Forgetting your most cringeworthy moments is easier said than done, but there’s an easy way to prevent them from haunting you for life

Let the awkward moments go.

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Let the awkward moments go.
source
Mikhail Goldenkov/Strelka Institute/Flickr

  • Awkward moments don’t have to follow you around forever.
  • To prevent so-called “cringe attacks,” try focusing on the non-emotional details of the memory.
  • A 2015 study cited in Melissa Dahl’s “Cringeworthy” suggests this strategy can help take your mind off unwanted emotions.

Even if you’ve never used the term “cringe attacks,” you know what it means. There you are, working, working out, maybe trying to sleep – and out of nowhere, something triggers your memory of that time.

That time you walked out of the bathroom trailing toilet paper. That time you burped, loudly, in the middle of a staff meeting. Now you can’t get it out of your head, and your cheeks are burning as though it’s happening all over again.

I first came across the phrase “cringe attacks” in Melissa Dahl’s book “Cringeworthy,” which explores the science of awkwardness in everyday life. (You can read the excerpt on cringe attacks over on The Cut, where Dahl is an editor.)

Helpfully, Dahl also provides a trick for diminishing the intensity of cringe attacks, if not eliminating them entirely. Instead of focusing on how embarrassed you felt in the moment, think instead of the neutral context, like what you were wearing that day (assuming that wasn’t the embarrassing part).

This strategy is based on a small study, published 2015 in the journal Social Cognitive and Affective Neuroscience, which Dahl cites in “Cringeworthy.”

Researchers asked a group of young men to share emotionally resonant negative and positive memories. Weeks later, those participants were given cues to trigger those memories while their brains were being scanned. Some participants were asked to remember the emotional aspect of the event; others were asked to remember the context.

As it turned out, when participants focused on the context instead of their feelings, they were better able to regulate their emotions.

Focusing on non-emotional details may be a better option than pretending you don’t feel anything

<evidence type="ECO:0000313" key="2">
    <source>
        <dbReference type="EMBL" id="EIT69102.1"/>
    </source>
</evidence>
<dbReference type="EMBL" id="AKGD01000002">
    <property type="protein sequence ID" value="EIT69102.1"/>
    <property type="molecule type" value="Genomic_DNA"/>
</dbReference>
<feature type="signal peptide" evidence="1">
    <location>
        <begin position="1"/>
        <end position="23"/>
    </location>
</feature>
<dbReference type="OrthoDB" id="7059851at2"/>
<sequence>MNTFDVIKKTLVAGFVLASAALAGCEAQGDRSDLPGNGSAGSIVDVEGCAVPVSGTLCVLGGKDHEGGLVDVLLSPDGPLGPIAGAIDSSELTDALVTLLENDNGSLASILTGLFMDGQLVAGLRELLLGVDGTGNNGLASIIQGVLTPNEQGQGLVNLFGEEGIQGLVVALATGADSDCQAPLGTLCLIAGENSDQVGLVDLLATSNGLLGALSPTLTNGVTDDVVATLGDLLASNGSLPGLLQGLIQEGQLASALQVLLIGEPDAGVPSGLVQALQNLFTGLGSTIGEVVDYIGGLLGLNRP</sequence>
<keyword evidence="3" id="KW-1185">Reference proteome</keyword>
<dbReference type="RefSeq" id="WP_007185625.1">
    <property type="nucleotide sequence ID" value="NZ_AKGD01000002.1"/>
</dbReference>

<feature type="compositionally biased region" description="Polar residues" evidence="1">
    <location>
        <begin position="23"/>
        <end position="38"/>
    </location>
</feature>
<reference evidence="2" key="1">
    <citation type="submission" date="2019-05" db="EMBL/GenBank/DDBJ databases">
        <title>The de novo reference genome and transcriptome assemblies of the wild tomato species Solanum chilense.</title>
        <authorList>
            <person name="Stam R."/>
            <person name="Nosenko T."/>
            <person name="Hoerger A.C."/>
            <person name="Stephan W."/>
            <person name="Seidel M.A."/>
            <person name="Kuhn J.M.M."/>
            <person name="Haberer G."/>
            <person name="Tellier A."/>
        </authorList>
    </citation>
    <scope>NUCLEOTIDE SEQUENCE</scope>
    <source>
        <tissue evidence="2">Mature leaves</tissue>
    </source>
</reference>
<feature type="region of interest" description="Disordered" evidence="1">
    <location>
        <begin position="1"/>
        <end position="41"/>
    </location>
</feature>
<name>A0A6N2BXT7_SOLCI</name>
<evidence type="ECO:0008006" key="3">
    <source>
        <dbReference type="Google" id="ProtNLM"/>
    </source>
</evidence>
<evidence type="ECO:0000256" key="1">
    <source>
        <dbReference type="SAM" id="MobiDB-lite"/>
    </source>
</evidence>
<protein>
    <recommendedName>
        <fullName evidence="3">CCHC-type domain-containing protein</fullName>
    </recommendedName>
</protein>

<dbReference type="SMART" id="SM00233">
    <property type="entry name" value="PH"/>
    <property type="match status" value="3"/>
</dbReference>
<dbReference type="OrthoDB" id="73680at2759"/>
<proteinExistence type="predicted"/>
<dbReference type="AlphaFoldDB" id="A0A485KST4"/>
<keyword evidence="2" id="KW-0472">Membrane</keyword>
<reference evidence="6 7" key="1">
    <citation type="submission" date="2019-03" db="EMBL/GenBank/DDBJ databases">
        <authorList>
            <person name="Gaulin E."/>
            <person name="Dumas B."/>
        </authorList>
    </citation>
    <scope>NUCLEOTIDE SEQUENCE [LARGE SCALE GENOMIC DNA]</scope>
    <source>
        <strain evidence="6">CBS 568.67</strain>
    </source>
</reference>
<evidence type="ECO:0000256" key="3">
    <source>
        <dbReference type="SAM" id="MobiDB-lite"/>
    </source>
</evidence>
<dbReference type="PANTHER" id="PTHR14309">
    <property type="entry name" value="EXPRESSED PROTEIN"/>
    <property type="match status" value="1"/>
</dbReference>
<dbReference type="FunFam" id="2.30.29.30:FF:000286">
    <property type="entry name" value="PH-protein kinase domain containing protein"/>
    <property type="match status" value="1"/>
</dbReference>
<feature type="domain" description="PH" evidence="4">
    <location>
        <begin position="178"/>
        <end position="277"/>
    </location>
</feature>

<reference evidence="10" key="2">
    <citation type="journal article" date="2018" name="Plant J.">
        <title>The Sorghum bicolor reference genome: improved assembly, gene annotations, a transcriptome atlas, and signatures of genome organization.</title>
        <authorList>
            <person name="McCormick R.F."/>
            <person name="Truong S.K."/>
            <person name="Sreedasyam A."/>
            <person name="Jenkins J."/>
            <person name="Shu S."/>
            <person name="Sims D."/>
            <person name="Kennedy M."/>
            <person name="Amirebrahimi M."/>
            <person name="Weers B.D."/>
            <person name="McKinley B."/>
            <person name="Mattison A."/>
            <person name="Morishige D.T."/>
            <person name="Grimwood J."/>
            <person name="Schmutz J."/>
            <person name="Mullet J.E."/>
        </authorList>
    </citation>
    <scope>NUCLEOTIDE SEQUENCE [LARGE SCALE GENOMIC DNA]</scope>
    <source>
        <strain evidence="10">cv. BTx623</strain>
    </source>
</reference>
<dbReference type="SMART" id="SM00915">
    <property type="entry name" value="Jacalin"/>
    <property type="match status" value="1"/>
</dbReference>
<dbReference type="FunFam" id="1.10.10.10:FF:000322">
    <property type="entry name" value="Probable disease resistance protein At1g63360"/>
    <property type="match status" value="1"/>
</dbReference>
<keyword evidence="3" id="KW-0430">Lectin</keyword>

One of the study authors, Florin Dolcos at the University of Illinois, said in a statement: “We found that instead of thinking about your emotions during a negative memory, looking away from the worst emotions and thinking about the context, like a friend who was there, what the weather was like, or anything else non-emotional that was part of the memory, will rather effortlessly take your mind away from the unwanted emotions associated with that memory.”

Interestingly, study co-author Sanda Dolcos, also at the University of Illinois, said that this tactic is an alternative to strategies like suppressing your emotions, i.e. pretending you don’t feel anything. “Suppression is bottling up your emotions, trying to put them away in a box. This is a strategy that can be effective in the short term, but in the long run, it increases anxiety and depression,” she said.

Focusing on the non-emotional context of a memory, however, “is as simple as shifting the focus in the mental movie of your memories and then letting your mind wander,” she added.

And if you’re looking for other anti-cringe strategies, take a tip from some Redditors who have been there (and been there and been there).

“I just tell myself, ‘Happened in the past, can’t change it. Learn and move on,'” writes Otofon. “Just let the memories flow, and once it’s over, forget it and go about your day.”

Another, anonymous Redditor advises cringers to distract themselves by asking, “Is there something that I am supposed to be doing right now?”